By granting contracting authorities (almost) unfettered discretion to determine the applicable procedures--whether they correspond (with or without variations) to procedures, techniques or other features provided for in Part 2 PCR2015, or not--the PCR2015 may have failed to set any sort of specific "national rules for the award of contracts". However, such a literal reading of the requirement in Art 76(1) ab initio Dir 2014/24 may be opposed on the basis of the principles of procedural autonomy and subsidiarity, so this may not carry as much weight as one may initially have thought. In any case, it is also possible to read national as domestic, in which case this discussion would be moot.
Be it as it may, however, looking at the details of the very light touch approach adopted by reg.76 PCR2015, the defects seems even more apparent. Reg.76(3) PCR2015 sets out bare minimum requirements for procedures initiated by one of the notices mentioned in reg.75 PCR2015, whereby the contracting authority shall conduct the procurement, and award any resulting contract, in conformity with the information contained in the notice about conditions for participation, time limits for contacting the contracting authority, and the award procedure to be applied. Reg.76(6) PCR2015 adds that all time limits imposed on economic operators, whether for responding to a contract notice or taking any other steps in the relevant procedure, shall be reasonable and proportionate. Taken together, this barely creates any specific rule other than implicitly following the case law preventing substantial modifications of tender procedures without cancellation and readvertisement.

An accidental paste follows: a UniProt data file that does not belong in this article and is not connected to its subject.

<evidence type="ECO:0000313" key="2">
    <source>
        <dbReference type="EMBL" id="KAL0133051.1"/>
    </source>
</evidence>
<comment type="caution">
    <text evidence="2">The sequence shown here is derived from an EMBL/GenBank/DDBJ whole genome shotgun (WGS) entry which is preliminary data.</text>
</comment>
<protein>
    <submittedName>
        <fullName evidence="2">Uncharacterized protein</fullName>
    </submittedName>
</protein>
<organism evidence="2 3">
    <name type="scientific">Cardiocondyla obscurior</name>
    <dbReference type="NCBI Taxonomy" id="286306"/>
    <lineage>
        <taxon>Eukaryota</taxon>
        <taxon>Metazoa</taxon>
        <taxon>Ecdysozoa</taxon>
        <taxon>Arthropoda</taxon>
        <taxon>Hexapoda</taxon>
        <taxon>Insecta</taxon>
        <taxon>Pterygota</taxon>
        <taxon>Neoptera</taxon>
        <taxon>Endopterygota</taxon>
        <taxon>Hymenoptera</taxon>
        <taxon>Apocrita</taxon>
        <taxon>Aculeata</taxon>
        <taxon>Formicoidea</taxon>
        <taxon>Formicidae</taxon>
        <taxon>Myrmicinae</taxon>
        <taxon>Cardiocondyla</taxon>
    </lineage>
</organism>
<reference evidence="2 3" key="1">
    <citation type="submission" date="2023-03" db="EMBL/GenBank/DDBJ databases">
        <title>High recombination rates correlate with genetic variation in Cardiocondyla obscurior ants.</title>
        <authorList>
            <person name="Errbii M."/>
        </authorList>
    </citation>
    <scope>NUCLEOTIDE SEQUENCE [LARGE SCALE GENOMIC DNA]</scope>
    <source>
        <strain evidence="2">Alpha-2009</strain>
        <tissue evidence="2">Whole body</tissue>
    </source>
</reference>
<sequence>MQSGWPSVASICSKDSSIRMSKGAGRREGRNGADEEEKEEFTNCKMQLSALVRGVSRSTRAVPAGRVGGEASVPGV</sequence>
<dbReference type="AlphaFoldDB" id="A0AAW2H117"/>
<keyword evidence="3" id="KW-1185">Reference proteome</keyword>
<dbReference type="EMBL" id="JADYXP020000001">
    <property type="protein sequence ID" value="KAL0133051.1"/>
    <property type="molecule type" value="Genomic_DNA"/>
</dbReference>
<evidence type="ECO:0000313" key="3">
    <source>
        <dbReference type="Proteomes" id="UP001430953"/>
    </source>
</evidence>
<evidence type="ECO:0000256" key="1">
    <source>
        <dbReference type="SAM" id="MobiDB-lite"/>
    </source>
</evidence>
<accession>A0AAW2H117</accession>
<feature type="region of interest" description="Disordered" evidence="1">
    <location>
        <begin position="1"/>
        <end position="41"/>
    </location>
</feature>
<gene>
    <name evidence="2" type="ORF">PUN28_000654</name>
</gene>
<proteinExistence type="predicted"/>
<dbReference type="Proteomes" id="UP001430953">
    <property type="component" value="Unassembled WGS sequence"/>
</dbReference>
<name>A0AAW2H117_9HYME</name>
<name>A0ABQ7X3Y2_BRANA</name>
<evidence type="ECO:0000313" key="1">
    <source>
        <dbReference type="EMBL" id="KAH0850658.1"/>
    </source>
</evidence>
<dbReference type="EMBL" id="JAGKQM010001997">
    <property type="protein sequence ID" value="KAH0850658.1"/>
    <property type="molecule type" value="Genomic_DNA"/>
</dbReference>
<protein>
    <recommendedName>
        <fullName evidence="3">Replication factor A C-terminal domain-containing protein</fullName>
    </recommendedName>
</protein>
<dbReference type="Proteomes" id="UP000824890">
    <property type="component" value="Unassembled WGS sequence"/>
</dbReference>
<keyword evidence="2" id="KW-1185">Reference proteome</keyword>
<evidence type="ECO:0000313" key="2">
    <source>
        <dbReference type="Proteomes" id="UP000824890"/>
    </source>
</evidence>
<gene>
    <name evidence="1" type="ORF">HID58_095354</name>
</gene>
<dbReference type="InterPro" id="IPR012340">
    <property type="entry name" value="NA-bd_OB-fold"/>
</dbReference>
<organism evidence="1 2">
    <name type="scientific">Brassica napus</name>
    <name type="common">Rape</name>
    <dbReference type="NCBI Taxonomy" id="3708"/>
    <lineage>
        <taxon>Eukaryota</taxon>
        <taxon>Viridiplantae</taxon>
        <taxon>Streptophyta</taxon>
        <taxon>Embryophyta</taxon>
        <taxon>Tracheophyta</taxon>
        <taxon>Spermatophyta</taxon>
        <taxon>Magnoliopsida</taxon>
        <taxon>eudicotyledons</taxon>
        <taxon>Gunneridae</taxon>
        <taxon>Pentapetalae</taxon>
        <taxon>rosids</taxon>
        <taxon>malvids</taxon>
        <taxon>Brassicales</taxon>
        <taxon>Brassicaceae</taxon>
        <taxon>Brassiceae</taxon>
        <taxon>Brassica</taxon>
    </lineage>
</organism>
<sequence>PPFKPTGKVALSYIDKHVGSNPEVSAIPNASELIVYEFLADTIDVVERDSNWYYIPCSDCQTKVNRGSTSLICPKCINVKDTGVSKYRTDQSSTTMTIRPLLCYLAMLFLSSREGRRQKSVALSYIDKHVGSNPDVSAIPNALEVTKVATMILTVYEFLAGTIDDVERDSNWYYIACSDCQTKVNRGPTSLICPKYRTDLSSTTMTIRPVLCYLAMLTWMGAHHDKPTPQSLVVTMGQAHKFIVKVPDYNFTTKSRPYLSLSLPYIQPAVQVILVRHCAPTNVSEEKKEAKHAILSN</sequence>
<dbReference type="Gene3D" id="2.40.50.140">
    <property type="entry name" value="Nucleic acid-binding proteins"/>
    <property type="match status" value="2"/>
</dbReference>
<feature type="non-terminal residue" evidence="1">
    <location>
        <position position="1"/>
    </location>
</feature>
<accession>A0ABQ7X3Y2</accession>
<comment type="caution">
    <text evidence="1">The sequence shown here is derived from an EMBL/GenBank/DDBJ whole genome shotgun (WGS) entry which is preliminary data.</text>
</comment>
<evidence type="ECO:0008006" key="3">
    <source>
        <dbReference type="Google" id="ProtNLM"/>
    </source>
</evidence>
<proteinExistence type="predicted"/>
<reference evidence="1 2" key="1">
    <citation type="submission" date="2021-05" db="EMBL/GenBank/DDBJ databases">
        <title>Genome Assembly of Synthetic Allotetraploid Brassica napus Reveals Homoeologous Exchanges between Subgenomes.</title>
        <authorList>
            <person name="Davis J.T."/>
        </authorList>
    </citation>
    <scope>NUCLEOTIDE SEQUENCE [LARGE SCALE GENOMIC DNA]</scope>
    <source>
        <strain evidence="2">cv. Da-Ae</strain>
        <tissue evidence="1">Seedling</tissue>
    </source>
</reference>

The big problem comes, in my view, with reg.76(4) PCR2015 whereby contracting authority may, however, deviate from the content of the previous notice and conduct the procurement, and award any resulting contract, in a way which is not in conformity with that information. It is true that reg.76(4) PCR2015 imposes a relatively stringent set of conditions, so that disregard for the (procedural) information disclosed in the previous notice can take place only if all the following conditions are met: (a) the failure to conform does not, in the particular circumstances, amount to a breach of the principles of transparency and equal treatment of economic operators; and (b) the contracting authority has, before proceeding to deviate from the published information, (i) given due consideration to the matter, (ii) concluded that there is no breach of the principles of transparency and equal treatment, (iii) documented that conclusion and the reasons for it in accordance with regs.84(7) and (8) PCR2015, and (iv) informed the participants of the respects in which the contracting authority intends to proceed in a way which is not in conformity with the information contained in the notice. For these purposes, "participants" means any economic operators which have responded to the notice and have not been informed by the contracting authority that they are no longer under consideration for the award of a contract within the scope of the procurement concerned [reg.76(5) PCR2015].